Ripple Effect: Meltdown Ahead for Europe, U.S.?

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WASHINGTON -- Another major crisis could be brewing in the world economy. This time, the trouble is starting in Europe.

Analysts are worried that the problems with Greece and other countries could drag down the European economy - and that could hurt America as well.

Gloomy Economic Forecast

The latest volcanic eruption in Iceland perhaps paints a picture of what could in store for some economies across Europe: a meltdown.

Stocks in Asia tumbled in early trading Monday over worries that the debt crisis in countries like Greece, Portugal and Spain could spill over to the rest of the continent.

Those concerns caused European stocks and bank shares to tank last week, sending the euro to a nearly four-year low against the dollar. Worries about a weak economy in Europe sent oil prices temporarily below $70 a barrel.

The turbulence comes after the European Union and the International Monetary Fund approved a $136 billion bailout package to help Greece out of its debt crisis. That comes on top of a $1 trillion rescue package to protect the euro - a move that was made to safeguard the 16-member nations' common currency.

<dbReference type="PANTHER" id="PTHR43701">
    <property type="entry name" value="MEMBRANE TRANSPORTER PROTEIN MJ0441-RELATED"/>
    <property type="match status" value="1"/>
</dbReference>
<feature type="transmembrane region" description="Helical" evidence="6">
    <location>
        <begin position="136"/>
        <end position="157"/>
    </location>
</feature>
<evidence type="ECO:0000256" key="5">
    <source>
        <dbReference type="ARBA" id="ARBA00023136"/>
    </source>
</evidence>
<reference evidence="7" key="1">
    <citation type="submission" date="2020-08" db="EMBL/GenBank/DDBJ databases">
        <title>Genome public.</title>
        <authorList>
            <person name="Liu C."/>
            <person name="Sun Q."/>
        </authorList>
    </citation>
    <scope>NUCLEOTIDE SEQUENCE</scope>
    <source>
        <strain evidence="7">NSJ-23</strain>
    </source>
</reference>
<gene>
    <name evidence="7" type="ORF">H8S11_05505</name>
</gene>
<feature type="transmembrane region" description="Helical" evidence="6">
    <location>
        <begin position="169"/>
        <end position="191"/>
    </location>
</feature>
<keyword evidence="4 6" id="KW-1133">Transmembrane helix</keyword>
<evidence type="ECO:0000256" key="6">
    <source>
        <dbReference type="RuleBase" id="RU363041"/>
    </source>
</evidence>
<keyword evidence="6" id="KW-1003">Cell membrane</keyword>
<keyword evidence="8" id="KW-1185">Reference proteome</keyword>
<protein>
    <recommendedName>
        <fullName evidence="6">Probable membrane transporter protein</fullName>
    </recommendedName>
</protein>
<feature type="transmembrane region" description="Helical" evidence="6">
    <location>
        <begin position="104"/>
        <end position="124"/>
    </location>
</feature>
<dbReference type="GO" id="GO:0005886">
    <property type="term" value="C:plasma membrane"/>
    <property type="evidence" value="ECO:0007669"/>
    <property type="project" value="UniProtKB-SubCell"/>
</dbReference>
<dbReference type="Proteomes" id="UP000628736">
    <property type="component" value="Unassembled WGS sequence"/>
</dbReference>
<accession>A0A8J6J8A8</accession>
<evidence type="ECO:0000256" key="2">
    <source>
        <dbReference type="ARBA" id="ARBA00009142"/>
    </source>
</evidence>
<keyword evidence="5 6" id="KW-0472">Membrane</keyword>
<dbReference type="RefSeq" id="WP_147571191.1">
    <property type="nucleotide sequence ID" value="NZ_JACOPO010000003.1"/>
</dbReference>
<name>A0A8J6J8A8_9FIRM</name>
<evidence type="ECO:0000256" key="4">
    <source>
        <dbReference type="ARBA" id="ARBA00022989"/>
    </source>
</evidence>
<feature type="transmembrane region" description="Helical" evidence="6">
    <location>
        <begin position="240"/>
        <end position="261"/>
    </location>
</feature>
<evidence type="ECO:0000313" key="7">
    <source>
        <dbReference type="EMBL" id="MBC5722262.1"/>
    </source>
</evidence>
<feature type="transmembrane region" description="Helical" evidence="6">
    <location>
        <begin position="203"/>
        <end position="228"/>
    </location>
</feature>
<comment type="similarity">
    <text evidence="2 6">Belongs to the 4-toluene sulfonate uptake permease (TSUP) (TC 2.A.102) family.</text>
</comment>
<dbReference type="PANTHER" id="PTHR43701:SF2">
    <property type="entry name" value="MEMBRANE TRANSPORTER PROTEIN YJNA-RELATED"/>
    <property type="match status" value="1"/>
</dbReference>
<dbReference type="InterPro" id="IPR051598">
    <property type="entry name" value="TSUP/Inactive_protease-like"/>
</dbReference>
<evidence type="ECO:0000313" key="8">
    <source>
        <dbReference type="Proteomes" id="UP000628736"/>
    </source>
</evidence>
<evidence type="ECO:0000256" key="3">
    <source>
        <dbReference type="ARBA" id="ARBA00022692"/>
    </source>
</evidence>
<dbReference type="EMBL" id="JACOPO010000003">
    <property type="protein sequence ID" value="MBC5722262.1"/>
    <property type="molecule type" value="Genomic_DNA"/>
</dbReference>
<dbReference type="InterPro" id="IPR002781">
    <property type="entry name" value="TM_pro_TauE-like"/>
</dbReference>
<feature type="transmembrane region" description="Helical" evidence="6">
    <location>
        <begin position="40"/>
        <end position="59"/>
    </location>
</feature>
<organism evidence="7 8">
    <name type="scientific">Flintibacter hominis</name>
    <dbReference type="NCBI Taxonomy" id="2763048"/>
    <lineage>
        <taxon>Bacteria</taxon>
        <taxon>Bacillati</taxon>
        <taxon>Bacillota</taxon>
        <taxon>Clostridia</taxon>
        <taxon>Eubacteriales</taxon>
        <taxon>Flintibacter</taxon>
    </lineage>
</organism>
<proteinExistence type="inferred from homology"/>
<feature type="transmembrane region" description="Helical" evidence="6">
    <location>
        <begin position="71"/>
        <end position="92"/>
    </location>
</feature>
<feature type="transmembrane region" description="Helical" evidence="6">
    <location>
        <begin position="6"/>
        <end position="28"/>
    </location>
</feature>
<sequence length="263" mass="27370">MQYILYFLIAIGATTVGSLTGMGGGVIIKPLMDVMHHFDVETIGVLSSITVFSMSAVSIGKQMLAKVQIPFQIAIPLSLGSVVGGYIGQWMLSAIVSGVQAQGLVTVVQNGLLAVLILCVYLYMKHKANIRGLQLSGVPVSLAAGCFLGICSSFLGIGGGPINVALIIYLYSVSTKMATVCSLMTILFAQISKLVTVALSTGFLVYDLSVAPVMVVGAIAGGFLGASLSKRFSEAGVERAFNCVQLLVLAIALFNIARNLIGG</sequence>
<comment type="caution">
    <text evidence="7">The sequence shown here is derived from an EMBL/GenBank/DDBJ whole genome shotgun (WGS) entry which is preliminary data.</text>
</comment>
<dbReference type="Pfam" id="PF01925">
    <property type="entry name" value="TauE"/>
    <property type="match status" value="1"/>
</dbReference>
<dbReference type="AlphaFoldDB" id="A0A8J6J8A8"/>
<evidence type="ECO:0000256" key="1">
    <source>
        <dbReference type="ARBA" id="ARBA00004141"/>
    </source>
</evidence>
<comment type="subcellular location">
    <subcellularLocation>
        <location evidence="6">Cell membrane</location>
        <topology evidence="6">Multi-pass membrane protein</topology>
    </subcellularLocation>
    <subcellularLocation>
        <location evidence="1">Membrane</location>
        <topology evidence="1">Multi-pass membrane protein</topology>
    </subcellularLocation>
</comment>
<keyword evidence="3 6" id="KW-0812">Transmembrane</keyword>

However, German Chancellor Angela Merkel says those actions won't solve the problem. They will only buy some time to make the necessary fixes.

But even the more stable European economies, like Germany and France, are prone to the same problems because of their own debt and because they hold a lot of bonds from countries such as Greece and Spain.

Analysts say it's a scenario that could ricochet throughout the global banking system.

Implications for America

And some worry that the U.S. could find itself in the same situation as its European counterparts with the growing national deficit.

"We are seeing in Europe today what happens when debt spirals out of control, how it shakes the confidence of consumers, manufacturers, and small businesses, and how it creates an insurmountable obstacle to economic recovery," Rep. Chris Lee, R-N.Y., said.

The cause of all this is too much government debt. A new report by the IMF warns that "high levels of public debt could weigh on economic growth for years" to come.

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